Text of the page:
This unit is for designers, engineers, technologists and anyone interested in designing and inventing. It is also for managers and consumers interested in innovation and technical change. The unit will show you how design and innovation can create a more sustainable future. It will also help you understand how innovation comes about and will encourage thinking about environmental and social challenges for the future.
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1.3 Eugenics
This unit explores the Holocaust, as the destruction of European Jewry is commonly known. The mass killing represented by the Holocaust raises many questions concerning the development of European civilisation during the twentieth century. This unit, therefore, covers essential ground if you wish to understand this development.
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1.1 The Holocaust: a unique event?
This unit explores the Holocaust, as the destruction of European Jewry is commonly known. The mass killing represented by the Holocaust raises many questions concerning the development of European civilisation during the twentieth century. This unit, therefore, covers essential ground if you wish to understand this development.
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Glossary

Alliteration repetition of sounds, usually the first letters of successive words, or words that are close together. Alliteration usually applies only to consonants.
Anapest see under foot.
Assonance repetition of identical or similar vowel sounds.
Ballad originally a s
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10 Comparing and contrasting

Often you will find that an assignment asks you to ‘compare and contrast’ poems. There's a very good reason for this, for often it is only by considering different treatments of similar subjects that we become aware of a range of possibilities, and begin to understand why particular choices have been made. You will have realised that often in the previous discussions I've used a similar strategy, showing, for example, how we can describe the rhyme scheme of ‘Love From the Nort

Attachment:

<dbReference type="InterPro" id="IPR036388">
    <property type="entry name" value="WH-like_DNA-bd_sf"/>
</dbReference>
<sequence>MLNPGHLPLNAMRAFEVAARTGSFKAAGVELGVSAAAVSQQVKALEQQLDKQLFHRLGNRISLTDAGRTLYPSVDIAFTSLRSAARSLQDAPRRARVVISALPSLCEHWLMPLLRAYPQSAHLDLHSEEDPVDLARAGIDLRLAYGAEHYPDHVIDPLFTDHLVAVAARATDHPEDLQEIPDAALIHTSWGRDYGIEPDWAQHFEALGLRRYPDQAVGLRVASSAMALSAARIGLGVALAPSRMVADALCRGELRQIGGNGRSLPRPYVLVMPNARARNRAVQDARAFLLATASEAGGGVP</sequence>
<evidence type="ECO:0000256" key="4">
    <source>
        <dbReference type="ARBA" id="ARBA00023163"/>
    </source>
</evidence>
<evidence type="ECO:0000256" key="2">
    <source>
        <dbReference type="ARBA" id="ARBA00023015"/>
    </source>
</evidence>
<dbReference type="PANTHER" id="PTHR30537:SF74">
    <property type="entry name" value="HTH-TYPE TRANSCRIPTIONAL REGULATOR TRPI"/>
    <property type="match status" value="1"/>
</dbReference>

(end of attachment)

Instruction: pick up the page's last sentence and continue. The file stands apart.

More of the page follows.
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9 Line lengths and line endings

Read the following prose extract taken from Walter Pater's discussion of the Mona Lisa, written in 1893, and then complete the activity:

She is older than the rocks among which she sits; like the vampire, she has been dead many times, and learned the secrets of the grave; and has been a diver in deep seas, and keeps their fallen day about her; and trafficked for strange webs with Eastern merchants: and, as L
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8 Voice

Is the speaker in a poem one and the same as the writer? Stop and consider this for a few moments. Can you think of any poems you have read where a writer has created a character, or persona, whose voice we hear when we read?

Wordsworth's The Prelude was written as an autobiographical poem, but there are many instances where it is obvious that poet and persona are different. Charlotte Mew's poem, ‘The Farmer's Bride’ (1916) begins like this:

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6 Poetic inversion